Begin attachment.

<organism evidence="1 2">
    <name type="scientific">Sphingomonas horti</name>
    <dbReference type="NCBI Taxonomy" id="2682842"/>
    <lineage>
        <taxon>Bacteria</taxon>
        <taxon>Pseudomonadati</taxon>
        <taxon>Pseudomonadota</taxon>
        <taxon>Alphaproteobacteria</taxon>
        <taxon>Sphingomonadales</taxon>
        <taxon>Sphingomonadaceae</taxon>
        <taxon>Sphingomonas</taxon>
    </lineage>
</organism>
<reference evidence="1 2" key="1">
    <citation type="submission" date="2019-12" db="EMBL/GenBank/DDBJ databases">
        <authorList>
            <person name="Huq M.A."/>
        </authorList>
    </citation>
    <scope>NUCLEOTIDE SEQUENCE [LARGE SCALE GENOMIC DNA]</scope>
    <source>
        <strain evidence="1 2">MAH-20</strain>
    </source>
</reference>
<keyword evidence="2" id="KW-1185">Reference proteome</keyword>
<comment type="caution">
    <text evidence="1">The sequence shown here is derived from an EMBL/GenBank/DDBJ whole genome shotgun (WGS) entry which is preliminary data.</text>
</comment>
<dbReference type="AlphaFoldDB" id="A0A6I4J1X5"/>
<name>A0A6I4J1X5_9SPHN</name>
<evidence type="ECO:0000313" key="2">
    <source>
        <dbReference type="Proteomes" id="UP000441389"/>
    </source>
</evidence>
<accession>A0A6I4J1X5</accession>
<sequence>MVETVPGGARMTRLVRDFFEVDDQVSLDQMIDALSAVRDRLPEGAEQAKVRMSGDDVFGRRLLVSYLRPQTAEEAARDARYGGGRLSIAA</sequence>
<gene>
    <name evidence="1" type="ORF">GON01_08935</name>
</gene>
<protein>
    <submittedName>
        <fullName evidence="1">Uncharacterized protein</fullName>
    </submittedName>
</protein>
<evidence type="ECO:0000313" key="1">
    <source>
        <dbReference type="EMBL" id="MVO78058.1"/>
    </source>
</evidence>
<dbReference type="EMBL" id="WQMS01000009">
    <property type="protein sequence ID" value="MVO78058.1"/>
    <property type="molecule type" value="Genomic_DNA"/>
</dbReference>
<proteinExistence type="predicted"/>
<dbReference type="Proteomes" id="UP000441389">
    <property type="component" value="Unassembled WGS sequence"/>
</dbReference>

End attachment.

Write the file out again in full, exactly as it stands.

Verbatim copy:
<organism evidence="1 2">
    <name type="scientific">Sphingomonas horti</name>
    <dbReference type="NCBI Taxonomy" id="2682842"/>
    <lineage>
        <taxon>Bacteria</taxon>
        <taxon>Pseudomonadati</taxon>
        <taxon>Pseudomonadota</taxon>
        <taxon>Alphaproteobacteria</taxon>
        <taxon>Sphingomonadales</taxon>
        <taxon>Sphingomonadaceae</taxon>
        <taxon>Sphingomonas</taxon>
    </lineage>
</organism>
<reference evidence="1 2" key="1">
    <citation type="submission" date="2019-12" db="EMBL/GenBank/DDBJ databases">
        <authorList>
            <person name="Huq M.A."/>
        </authorList>
    </citation>
    <scope>NUCLEOTIDE SEQUENCE [LARGE SCALE GENOMIC DNA]</scope>
    <source>
        <strain evidence="1 2">MAH-20</strain>
    </source>
</reference>
<keyword evidence="2" id="KW-1185">Reference proteome</keyword>
<comment type="caution">
    <text evidence="1">The sequence shown here is derived from an EMBL/GenBank/DDBJ whole genome shotgun (WGS) entry which is preliminary data.</text>
</comment>
<dbReference type="AlphaFoldDB" id="A0A6I4J1X5"/>
<name>A0A6I4J1X5_9SPHN</name>
<evidence type="ECO:0000313" key="2">
    <source>
        <dbReference type="Proteomes" id="UP000441389"/>
    </source>
</evidence>
<accession>A0A6I4J1X5</accession>
<sequence>MVETVPGGARMTRLVRDFFEVDDQVSLDQMIDALSAVRDRLPEGAEQAKVRMSGDDVFGRRLLVSYLRPQTAEEAARDARYGGGRLSIAA</sequence>
<gene>
    <name evidence="1" type="ORF">GON01_08935</name>
</gene>
<protein>
    <submittedName>
        <fullName evidence="1">Uncharacterized protein</fullName>
    </submittedName>
</protein>
<evidence type="ECO:0000313" key="1">
    <source>
        <dbReference type="EMBL" id="MVO78058.1"/>
    </source>
</evidence>
<dbReference type="EMBL" id="WQMS01000009">
    <property type="protein sequence ID" value="MVO78058.1"/>
    <property type="molecule type" value="Genomic_DNA"/>
</dbReference>
<proteinExistence type="predicted"/>
<dbReference type="Proteomes" id="UP000441389">
    <property type="component" value="Unassembled WGS sequence"/>
</dbReference>